Finding such underserved and fast-growing niches has been a key facet of Raynor's business strategy as the company has grown from selling just three products in 2007 to its current stable of some 70 offerings, including body butters, lip balms, sunscreens, deodorants, fragrance oils, candles and baby lotions. In addition to Sephora, the brand is now available at Nordstrom, Urban Outfitters, Amazon, QVC, and, as well as on the company's own website,, which is run by Raynor's husband, Scott. Raynor projects that Lavanila, which has just ten employees and no outside investors, will bring in between $8 and $10 million in revenue in 2012. "We have grown 100% every year," says Raynor, who declined to divulge her company's current annual sales.

Now in its fifth year of product sales, Lavanila's most prominent claim — that its products are "healthy" — has all but lost its distinction. Between 2008 and 2011, the number of paraben-free beauty products in the global beauty market increased by nearly 800%, according to the research firm Mintel. Whereas in January 2008, there were just 19 paraben-free perfumes on the market, as of November 2011 there were 204. "We ask customers whether they read labels, and the answer is not very much. Most consumers have got other concerns that they feel are more important like price and efficacy, and they are not willing to pay more for organic and natural products," says Mintel analyst Vivienne Rudd. "The consumer is less green than we would think," adds NPD Group beauty analyst Karen Grant.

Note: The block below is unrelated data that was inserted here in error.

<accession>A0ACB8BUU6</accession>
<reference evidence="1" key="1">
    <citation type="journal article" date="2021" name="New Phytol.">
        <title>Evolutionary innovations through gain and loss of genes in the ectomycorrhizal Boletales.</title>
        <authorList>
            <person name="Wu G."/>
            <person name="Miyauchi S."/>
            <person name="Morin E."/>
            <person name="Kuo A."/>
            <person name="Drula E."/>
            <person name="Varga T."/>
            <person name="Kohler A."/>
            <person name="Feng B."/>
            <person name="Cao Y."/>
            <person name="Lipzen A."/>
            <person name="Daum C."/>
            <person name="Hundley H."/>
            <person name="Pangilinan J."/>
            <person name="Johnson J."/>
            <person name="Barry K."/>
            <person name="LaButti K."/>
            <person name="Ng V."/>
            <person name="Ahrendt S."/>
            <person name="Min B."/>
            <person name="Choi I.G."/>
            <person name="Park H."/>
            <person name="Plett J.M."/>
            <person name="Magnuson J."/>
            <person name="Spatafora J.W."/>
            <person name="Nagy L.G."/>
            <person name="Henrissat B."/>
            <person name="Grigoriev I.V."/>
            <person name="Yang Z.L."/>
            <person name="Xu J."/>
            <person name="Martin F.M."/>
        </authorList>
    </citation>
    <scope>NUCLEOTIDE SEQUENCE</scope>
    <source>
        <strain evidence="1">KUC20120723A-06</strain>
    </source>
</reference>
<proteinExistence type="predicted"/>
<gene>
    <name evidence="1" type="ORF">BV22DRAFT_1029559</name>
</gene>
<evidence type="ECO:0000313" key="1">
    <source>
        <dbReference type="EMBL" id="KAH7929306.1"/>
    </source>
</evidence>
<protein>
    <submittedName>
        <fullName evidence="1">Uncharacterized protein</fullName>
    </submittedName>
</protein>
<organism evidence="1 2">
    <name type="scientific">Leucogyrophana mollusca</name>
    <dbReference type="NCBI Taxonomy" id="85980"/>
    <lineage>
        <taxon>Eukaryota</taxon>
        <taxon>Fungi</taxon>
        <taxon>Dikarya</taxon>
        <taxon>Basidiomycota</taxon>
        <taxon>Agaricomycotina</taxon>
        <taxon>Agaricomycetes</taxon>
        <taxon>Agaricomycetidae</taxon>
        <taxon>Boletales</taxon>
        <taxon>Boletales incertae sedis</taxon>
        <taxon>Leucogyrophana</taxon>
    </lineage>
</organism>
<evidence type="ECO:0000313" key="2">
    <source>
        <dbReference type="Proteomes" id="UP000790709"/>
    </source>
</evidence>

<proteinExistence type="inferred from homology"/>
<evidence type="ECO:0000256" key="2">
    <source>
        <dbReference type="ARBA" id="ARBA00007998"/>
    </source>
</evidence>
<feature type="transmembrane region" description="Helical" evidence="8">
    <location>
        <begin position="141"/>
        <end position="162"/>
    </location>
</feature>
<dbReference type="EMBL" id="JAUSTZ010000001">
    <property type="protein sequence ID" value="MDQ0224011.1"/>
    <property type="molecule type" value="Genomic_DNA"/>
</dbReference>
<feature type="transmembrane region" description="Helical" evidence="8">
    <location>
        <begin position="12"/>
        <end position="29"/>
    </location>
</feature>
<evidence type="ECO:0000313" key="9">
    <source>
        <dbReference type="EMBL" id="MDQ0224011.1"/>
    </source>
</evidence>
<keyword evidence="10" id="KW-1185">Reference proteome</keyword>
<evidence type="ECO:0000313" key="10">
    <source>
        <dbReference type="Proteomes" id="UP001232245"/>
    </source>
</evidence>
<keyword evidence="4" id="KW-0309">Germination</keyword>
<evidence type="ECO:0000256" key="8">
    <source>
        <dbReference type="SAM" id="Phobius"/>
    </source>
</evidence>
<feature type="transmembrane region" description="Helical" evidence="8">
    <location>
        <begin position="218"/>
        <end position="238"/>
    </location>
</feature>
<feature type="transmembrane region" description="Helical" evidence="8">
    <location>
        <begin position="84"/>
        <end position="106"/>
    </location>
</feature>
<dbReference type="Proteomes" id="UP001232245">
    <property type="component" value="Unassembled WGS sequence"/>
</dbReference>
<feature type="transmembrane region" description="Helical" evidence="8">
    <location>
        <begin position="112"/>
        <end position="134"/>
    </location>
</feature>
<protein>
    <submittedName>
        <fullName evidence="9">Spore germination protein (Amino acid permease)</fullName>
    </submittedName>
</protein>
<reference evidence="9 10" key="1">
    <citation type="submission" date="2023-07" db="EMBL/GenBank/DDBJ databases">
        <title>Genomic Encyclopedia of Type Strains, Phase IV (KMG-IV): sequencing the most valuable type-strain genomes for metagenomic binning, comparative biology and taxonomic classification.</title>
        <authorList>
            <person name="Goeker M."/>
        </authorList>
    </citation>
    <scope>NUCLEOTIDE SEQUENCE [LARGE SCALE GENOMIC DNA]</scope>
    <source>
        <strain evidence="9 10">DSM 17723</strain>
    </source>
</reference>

Raynor admits that the brand's healthy claims aren't enough to get customers to buy anymore: "It doesn't matter what's in it or what's not in it. If it doesn't work, no one is going to buy it." So she is focusing growth plans on breaking into new markets instead: For example, her line of baby lotions, launched in 2010, are the only baby products carried by Sephora. Some other attempts at novelty have flopped: Sephora carried Lavanila's paraben-free candles only briefly in 2008 because they didn't sell well. "The customer didn't want to buy candles at Sephora. It just didn't work," says Sephora merchandiser Venkatesh.

Despite a few misses, Lavanila appears to be riding the tide of increased beauty sales this year. While the prestige beauty industry took a hit along with the rest of the economy in 2008 and 2009 — sales sank 3% and 6% respectively, according to The NPD Group — it has been one of the fastest retail categories to rebound, with sales increasing by 4% in 2010 and by 11% through September of 2011, as more consumers allow themselves small luxuries. "That is the strongest growth we have seen in 15 years," notes NPD Group beauty analyst Karen Grant.

With sales on the upswing, "it is actually a great time to be a startup in the beauty industry. People are looking for smaller brands, and a smaller brand can be quicker to market," notes NPD Group analyst Grant. Skincare is a particularly good niche as sales have surged in recent years, adds Mintel analyst Rudd.

Raynor cites her newest scent, vanilla blackberry, as an example of how quickly she can turn an idea into a real product. Conceived last spring, the deep, fruity fragrance was on store shelves by October, just in time for the 2011 holiday shopping season. Turning ideas into breakthrough products is Raynor's favorite part of the job, she says, and being her own boss means she can do that every day.